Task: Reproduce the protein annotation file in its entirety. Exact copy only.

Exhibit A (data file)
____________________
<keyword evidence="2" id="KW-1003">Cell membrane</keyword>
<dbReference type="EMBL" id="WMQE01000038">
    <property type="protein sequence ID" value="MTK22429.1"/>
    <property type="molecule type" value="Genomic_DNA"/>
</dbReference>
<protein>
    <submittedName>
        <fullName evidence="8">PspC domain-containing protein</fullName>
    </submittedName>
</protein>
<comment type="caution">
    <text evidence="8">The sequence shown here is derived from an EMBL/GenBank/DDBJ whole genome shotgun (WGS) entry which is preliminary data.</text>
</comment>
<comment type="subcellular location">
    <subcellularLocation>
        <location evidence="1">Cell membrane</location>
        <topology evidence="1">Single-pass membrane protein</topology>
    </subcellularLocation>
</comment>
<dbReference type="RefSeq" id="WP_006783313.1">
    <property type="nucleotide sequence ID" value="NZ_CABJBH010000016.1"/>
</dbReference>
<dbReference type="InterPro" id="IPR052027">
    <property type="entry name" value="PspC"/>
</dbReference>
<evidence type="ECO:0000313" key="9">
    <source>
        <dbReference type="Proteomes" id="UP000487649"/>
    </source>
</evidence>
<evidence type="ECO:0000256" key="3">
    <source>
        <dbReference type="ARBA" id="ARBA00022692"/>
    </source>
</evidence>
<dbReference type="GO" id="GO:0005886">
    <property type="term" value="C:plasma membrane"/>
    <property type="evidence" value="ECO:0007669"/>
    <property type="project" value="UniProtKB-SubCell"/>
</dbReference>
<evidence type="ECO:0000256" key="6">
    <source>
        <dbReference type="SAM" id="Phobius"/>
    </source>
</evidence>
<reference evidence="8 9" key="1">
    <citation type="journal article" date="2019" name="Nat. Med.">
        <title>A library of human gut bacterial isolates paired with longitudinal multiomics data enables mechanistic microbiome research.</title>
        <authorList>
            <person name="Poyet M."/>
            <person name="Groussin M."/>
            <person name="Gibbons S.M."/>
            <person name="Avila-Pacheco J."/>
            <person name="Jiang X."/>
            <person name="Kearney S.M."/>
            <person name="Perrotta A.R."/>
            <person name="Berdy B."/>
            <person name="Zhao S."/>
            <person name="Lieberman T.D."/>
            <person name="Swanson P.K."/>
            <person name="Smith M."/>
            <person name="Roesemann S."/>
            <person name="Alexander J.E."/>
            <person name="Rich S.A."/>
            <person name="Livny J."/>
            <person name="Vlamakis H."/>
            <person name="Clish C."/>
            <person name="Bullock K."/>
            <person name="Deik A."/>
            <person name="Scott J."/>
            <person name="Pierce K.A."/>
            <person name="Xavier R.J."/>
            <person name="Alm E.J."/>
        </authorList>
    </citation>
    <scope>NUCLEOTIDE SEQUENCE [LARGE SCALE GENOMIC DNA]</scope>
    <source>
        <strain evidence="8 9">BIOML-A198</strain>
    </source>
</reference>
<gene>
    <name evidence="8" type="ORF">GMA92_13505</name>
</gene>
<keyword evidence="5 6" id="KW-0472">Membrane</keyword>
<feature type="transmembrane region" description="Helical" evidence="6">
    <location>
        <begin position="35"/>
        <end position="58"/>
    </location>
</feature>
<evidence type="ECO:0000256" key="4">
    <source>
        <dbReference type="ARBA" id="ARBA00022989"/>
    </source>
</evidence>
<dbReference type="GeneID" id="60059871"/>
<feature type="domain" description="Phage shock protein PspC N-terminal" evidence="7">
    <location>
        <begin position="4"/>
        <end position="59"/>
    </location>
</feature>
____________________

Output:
<keyword evidence="2" id="KW-1003">Cell membrane</keyword>
<dbReference type="EMBL" id="WMQE01000038">
    <property type="protein sequence ID" value="MTK22429.1"/>
    <property type="molecule type" value="Genomic_DNA"/>
</dbReference>
<protein>
    <submittedName>
        <fullName evidence="8">PspC domain-containing protein</fullName>
    </submittedName>
</protein>
<comment type="caution">
    <text evidence="8">The sequence shown here is derived from an EMBL/GenBank/DDBJ whole genome shotgun (WGS) entry which is preliminary data.</text>
</comment>
<comment type="subcellular location">
    <subcellularLocation>
        <location evidence="1">Cell membrane</location>
        <topology evidence="1">Single-pass membrane protein</topology>
    </subcellularLocation>
</comment>
<dbReference type="RefSeq" id="WP_006783313.1">
    <property type="nucleotide sequence ID" value="NZ_CABJBH010000016.1"/>
</dbReference>
<dbReference type="InterPro" id="IPR052027">
    <property type="entry name" value="PspC"/>
</dbReference>
<evidence type="ECO:0000313" key="9">
    <source>
        <dbReference type="Proteomes" id="UP000487649"/>
    </source>
</evidence>
<evidence type="ECO:0000256" key="3">
    <source>
        <dbReference type="ARBA" id="ARBA00022692"/>
    </source>
</evidence>
<dbReference type="GO" id="GO:0005886">
    <property type="term" value="C:plasma membrane"/>
    <property type="evidence" value="ECO:0007669"/>
    <property type="project" value="UniProtKB-SubCell"/>
</dbReference>
<evidence type="ECO:0000256" key="6">
    <source>
        <dbReference type="SAM" id="Phobius"/>
    </source>
</evidence>
<reference evidence="8 9" key="1">
    <citation type="journal article" date="2019" name="Nat. Med.">
        <title>A library of human gut bacterial isolates paired with longitudinal multiomics data enables mechanistic microbiome research.</title>
        <authorList>
            <person name="Poyet M."/>
            <person name="Groussin M."/>
            <person name="Gibbons S.M."/>
            <person name="Avila-Pacheco J."/>
            <person name="Jiang X."/>
            <person name="Kearney S.M."/>
            <person name="Perrotta A.R."/>
            <person name="Berdy B."/>
            <person name="Zhao S."/>
            <person name="Lieberman T.D."/>
            <person name="Swanson P.K."/>
            <person name="Smith M."/>
            <person name="Roesemann S."/>
            <person name="Alexander J.E."/>
            <person name="Rich S.A."/>
            <person name="Livny J."/>
            <person name="Vlamakis H."/>
            <person name="Clish C."/>
            <person name="Bullock K."/>
            <person name="Deik A."/>
            <person name="Scott J."/>
            <person name="Pierce K.A."/>
            <person name="Xavier R.J."/>
            <person name="Alm E.J."/>
        </authorList>
    </citation>
    <scope>NUCLEOTIDE SEQUENCE [LARGE SCALE GENOMIC DNA]</scope>
    <source>
        <strain evidence="8 9">BIOML-A198</strain>
    </source>
</reference>
<gene>
    <name evidence="8" type="ORF">GMA92_13505</name>
</gene>
<keyword evidence="5 6" id="KW-0472">Membrane</keyword>
<feature type="transmembrane region" description="Helical" evidence="6">
    <location>
        <begin position="35"/>
        <end position="58"/>
    </location>
</feature>
<evidence type="ECO:0000256" key="4">
    <source>
        <dbReference type="ARBA" id="ARBA00022989"/>
    </source>
</evidence>
<dbReference type="GeneID" id="60059871"/>
<feature type="domain" description="Phage shock protein PspC N-terminal" evidence="7">
    <location>
        <begin position="4"/>
        <end position="59"/>
    </location>
</feature>